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The attempted synthesis of paleontology and genetics, an essential part of the present study, may be particularly surprising and possibly hazardous. Not long ago, paleontologists felt that a geneticist was a person who shut himself in a room, pulled down the shades, watched small flies disporting themselves in milk bottles, and thought that he was studying nature. A pursuit so removed from the realities of life, they said, had no significance for the true biologist. On the other hand, the geneticists said that paleontology had no further contributions to make to biology, that its only point had been the completed demonstration of the truth of evolution, and that it was a subject too purely descriptive to merit the name 'science'. The paleontologist, they believed, is like a man who undertakes to study the principles of the internal combustion engine by standing on a street corner and watching the motor cars whiz by.
Tempo and Mode in Evolution (1944), 1.
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The dispute between evolutionists and creation scientists offers textbook writers and teachers a wonderful opportunity to provide students with insights into the philosophy and methods of science. … What students really need to know is … how scientists judge the merit of a theory. Suppose students were taught the criteria of scientific theory evaluation and then were asked to apply these criteria … to the two theories in question. Wouldn’t such a task qualify as authentic science education? … I suspect that when these two theories are put side by side, and students are given the freedom to judge their merit as science, creation theory will fail ignominiously (although natural selection is far from faultless). … It is not only bad science to allow disputes over theory to go unexamined, but also bad education.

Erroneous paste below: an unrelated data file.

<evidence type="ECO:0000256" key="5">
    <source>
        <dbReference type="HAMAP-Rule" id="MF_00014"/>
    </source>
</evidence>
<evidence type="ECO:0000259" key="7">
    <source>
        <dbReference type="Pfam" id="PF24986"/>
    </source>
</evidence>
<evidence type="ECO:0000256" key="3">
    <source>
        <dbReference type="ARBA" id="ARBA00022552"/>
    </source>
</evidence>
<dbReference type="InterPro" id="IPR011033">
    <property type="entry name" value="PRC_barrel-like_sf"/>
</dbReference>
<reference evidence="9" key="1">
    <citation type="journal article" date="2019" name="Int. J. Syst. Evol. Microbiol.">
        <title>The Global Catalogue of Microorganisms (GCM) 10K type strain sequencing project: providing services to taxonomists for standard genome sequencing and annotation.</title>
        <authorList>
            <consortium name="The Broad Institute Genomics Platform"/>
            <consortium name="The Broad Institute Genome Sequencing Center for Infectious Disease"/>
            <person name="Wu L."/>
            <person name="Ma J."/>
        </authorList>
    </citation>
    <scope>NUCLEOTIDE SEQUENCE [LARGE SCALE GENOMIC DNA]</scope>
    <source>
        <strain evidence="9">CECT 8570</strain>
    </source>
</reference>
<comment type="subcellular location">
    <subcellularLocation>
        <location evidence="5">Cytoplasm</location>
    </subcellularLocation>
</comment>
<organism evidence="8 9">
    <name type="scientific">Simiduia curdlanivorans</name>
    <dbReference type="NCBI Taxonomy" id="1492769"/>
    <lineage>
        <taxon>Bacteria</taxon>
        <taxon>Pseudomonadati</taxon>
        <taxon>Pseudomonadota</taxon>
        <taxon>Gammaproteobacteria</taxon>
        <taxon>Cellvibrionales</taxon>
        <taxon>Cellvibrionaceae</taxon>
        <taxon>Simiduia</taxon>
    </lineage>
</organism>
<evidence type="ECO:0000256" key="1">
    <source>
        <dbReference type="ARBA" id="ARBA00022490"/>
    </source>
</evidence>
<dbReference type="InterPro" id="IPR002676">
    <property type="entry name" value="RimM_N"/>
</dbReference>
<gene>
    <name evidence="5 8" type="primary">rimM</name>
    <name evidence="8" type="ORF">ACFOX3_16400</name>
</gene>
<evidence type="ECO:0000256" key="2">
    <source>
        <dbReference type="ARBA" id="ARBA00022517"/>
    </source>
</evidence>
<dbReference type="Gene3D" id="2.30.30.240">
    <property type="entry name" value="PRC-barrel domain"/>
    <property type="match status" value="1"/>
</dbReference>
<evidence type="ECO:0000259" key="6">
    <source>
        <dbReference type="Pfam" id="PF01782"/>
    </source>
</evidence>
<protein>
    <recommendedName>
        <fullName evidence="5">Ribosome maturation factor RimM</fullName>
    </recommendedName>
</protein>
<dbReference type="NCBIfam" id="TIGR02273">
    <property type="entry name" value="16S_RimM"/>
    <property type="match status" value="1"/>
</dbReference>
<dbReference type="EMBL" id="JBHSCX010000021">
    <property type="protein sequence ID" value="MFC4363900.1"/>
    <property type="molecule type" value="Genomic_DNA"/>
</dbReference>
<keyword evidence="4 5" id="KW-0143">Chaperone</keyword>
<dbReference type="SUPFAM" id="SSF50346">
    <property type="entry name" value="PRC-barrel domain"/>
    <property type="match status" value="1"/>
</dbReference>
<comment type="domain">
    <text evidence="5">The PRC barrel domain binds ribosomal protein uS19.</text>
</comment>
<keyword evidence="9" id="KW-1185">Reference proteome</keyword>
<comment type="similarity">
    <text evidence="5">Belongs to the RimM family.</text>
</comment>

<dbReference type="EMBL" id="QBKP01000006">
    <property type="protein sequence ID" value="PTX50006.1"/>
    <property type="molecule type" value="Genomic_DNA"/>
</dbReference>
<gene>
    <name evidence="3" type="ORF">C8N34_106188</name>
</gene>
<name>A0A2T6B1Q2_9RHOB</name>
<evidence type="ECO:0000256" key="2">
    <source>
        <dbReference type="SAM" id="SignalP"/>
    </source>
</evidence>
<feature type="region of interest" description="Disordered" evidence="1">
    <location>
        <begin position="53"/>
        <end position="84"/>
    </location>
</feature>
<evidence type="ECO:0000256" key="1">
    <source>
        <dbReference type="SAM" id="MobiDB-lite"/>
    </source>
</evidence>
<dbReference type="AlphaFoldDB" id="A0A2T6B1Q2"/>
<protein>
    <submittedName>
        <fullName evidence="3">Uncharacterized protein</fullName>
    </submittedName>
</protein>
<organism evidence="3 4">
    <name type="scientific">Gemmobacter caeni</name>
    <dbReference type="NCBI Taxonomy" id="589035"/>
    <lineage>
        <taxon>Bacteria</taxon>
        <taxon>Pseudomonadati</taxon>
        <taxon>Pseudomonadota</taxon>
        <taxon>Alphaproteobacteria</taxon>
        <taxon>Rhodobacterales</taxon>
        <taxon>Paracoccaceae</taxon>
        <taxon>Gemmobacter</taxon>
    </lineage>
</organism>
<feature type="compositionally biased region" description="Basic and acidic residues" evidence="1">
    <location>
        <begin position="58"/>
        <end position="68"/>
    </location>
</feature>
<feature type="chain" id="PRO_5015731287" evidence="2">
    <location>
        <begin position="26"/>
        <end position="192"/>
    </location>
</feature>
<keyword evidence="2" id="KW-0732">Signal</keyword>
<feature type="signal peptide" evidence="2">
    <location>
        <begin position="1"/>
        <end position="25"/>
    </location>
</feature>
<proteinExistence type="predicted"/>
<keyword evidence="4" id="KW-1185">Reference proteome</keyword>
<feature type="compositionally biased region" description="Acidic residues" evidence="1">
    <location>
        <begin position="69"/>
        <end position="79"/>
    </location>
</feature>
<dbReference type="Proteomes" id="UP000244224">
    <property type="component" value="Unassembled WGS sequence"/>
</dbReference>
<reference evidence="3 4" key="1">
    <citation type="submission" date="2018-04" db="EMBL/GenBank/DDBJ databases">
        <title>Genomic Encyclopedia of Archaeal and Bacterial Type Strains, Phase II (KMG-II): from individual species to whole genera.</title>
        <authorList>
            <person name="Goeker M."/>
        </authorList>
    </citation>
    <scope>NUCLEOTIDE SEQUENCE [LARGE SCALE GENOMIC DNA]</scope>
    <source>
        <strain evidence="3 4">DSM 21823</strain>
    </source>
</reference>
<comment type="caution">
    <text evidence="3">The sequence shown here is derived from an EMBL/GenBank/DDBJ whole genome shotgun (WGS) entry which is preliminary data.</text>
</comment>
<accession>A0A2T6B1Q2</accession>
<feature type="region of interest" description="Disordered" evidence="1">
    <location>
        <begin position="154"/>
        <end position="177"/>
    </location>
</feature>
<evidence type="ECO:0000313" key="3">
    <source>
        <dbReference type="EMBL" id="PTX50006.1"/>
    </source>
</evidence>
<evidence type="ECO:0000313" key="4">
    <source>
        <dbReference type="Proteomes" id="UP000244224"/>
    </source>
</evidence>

In Building a Bridge to the 18th Century: How the Past Can Improve Our Future (1999), 168.
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The function of Latin literature is its expression of Rome. When to England and France your imagination can add Rome in the background, you have laid firm the foundations of culture. The understanding of Rome leads back to the Mediterranean civilisation of which Rome was the last phase, and it automatically exhibits the geography of Europe, and the functions of seas and rivers and mountains and plains. The merit of this study in the education of youth is its concreteness, its inspiration to action, and the uniform greatness of persons, in their characters and their staging. Their aims were great, their virtues were great, and their vices were great. They had the saving merit of sinning with cart ropes.
In The Aims of Education and Other Essays (1929), 74.
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The history of mathematics, as of any science, is to some extent the story of the continual replacement of one set of misconceptions by another. This is of course no cause for despair, for the newly instated assumptions very often possess the merit of being closer approximations to truth than those that they replace.
In 'Consistency and Completeness—A Rιsumι', The American Mathematical Monthly (May 1956), 63, No.5, 295.